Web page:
How-to books have generally focused on DIY-sized projects, or a custom home at most. But as the futility of a little green upgrade here and there or even house by house becomes apparent in the scope of our vision for 2020, it also becomes apparent that the smallest effective module for required level of change is the neighborhood.

So it’s good to see a few authors coming forth with ambitious how-to guides that tackle ecological problems from a larger perspective. In February, John Wiley & Sons, Inc., announced the publication of Jeffrey Tumlin’s book Sustainable Transportation Planning: Tools for Creating Vibrant, Healthy, and Resilient Communities (Feb. 13, 2012). I spoke with Tumlin to find out how his ideas might impact regional and local planning, and what even small cities and developers can do to line up their efforts with the far-reaching goals of Vision 2020.

Tumlin’s book starts with a provocative chapter on recent research into brain chemistry, noting how excessive driving makes us anti-social and stupid. Conversely, more walking and biking contribute to making us happier, sexier, and smarter.

“Human societies and human habitats operated the same way for hundreds of thousands of years until the third quarter of the 20th century. Some things got better, others did not. Now that we know, it’s time to start sorting things out; keeping the positive aspects of technology while pushing back on the ways we have thwarted basic humanity,” he said. “For example, we need to walk a lot, our bodies break down unless we get out 10,000 steps a day. Walking and public health are related. Obesity, cardiovascular disease, and even cognitive decline relate to lack of movement. Great cities start with walking because we’re biological creatures. We’re also social primates, and we need a certain level of social contact to be happy; when we don’t get the right level of contact we become very unhappy. ”Along these lines, one metric Tumlin would like to introduce to the evaluation of successful urban environments is the “flirtation index.” Successful cities are all about flirtation, said Tumlin. “A city needs a minimum number of flirtations per day to attract and retain a talented core of youthful residents. Cities operate and succeed or fail on the quality and quantity of flirtation. And again, it’s all about our biological needs. It’s about sex, but what is more, it says we are valuable people and part of a social network. Someone has noticed you and said, ‘Hey you’re OK.’ There’s nothing more sustainable than places that [make] people feel good.”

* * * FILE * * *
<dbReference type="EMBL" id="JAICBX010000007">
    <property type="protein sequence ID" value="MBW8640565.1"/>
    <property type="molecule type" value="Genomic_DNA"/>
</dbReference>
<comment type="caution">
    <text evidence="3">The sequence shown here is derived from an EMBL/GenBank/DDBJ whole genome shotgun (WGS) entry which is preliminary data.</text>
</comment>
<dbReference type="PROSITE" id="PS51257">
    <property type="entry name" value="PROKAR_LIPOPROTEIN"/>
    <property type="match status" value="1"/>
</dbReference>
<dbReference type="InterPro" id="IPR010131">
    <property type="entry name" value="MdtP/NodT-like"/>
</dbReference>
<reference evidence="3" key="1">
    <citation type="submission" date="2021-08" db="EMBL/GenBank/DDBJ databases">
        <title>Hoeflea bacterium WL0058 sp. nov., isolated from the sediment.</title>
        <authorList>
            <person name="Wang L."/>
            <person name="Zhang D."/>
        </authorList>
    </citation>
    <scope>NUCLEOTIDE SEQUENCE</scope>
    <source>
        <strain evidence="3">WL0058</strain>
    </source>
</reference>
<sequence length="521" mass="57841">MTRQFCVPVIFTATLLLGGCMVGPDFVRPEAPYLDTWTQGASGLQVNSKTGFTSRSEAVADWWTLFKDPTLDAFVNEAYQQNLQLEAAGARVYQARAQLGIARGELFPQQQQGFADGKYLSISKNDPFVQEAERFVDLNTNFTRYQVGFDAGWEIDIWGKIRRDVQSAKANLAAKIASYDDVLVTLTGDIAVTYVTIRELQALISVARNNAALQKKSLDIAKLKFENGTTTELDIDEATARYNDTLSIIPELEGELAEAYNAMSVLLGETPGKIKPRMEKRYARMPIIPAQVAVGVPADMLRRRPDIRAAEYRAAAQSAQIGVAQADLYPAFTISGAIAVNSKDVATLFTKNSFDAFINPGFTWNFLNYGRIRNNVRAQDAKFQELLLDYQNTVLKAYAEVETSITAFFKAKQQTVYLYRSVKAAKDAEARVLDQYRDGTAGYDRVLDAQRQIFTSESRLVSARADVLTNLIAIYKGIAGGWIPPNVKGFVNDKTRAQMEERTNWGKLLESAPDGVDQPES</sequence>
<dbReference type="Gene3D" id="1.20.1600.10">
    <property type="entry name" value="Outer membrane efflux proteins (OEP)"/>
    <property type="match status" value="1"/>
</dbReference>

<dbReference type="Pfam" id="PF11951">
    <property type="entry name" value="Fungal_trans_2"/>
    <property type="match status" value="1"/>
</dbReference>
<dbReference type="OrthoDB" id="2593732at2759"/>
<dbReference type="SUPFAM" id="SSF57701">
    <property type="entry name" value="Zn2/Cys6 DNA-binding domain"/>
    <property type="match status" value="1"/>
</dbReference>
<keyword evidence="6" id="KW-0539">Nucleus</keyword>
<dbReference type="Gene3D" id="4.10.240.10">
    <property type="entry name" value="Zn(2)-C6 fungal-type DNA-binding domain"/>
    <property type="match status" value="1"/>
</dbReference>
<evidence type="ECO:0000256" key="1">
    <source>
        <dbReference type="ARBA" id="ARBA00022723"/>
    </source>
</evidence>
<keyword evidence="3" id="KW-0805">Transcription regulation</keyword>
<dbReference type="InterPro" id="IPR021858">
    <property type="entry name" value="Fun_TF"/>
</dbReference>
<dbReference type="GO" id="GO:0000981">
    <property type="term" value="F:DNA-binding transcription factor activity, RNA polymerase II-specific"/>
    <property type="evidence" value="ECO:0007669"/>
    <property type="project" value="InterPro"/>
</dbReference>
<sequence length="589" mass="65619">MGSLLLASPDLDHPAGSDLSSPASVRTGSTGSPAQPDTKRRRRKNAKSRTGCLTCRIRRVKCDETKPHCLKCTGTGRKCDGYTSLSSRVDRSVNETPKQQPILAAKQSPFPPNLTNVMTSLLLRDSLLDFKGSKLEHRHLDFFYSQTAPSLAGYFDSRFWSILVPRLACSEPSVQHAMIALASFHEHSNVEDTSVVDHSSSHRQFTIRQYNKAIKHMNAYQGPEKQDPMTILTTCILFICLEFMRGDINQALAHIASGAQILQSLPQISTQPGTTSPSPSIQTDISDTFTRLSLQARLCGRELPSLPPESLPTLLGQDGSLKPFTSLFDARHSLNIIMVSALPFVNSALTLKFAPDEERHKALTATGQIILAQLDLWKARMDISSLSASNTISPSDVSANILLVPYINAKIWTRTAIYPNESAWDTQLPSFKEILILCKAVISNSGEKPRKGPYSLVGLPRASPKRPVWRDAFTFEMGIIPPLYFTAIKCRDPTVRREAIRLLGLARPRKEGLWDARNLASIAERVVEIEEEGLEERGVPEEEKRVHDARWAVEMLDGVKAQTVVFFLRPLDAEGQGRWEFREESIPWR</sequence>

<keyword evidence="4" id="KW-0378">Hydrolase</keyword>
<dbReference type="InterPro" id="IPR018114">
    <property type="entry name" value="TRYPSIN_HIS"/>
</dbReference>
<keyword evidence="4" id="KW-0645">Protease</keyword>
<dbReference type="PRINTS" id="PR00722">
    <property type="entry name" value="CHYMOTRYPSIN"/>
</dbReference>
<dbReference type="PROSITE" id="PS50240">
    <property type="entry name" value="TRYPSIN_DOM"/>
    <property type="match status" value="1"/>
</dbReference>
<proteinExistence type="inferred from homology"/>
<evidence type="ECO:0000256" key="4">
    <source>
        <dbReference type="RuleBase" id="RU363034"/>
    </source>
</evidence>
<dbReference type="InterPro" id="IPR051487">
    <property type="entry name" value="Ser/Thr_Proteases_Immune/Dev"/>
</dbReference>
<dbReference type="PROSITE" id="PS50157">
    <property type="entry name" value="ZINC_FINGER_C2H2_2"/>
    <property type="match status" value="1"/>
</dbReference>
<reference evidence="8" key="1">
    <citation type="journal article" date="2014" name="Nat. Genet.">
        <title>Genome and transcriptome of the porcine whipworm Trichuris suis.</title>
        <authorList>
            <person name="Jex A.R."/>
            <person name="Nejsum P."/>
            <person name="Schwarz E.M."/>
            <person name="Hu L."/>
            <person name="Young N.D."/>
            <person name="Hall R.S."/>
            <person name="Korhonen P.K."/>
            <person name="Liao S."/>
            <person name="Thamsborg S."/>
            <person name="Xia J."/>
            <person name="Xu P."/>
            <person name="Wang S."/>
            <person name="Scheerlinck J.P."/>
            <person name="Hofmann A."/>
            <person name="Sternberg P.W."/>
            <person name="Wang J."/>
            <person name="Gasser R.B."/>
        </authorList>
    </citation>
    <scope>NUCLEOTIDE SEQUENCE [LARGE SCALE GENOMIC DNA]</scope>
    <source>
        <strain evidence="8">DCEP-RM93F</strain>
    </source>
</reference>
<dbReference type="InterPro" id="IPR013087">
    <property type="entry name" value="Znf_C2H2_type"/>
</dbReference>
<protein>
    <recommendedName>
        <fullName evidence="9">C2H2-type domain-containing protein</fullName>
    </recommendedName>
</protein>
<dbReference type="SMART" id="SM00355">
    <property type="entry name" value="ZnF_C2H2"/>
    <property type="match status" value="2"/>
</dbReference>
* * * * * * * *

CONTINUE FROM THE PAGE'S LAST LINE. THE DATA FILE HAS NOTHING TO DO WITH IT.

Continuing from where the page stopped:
Tumlin is working on a Top 10 list of successful cities. After browsing the list and noticing mass transit stalwarts such as San Francisco and New York on top, I asked Tumlin how his urban argument would play in Peoria, the all-American, small-to-midsized, Midwestern, Southern, and Northeastern cities that may not embrace public transportation and higher density as desirable. And does it matter anyway?

To my surprise, Tumlin said this was the first crowd target he hoped to sway.

“It’s far more important for the typical, midsized cities in America to start thinking about sustainability than the established centers of innovation like San Francisco and New York, which already do. The conventional approach has failed the second-tier cities, saddling them with the highest social and economic costs. Look at Kansas City, Mo. Over the last decades, they have spent a fortune on freeways, now with more freeway miles per capita than any city in the United States. It’s struggling financially and socially, but it used to be one of the most vibrant cities in America."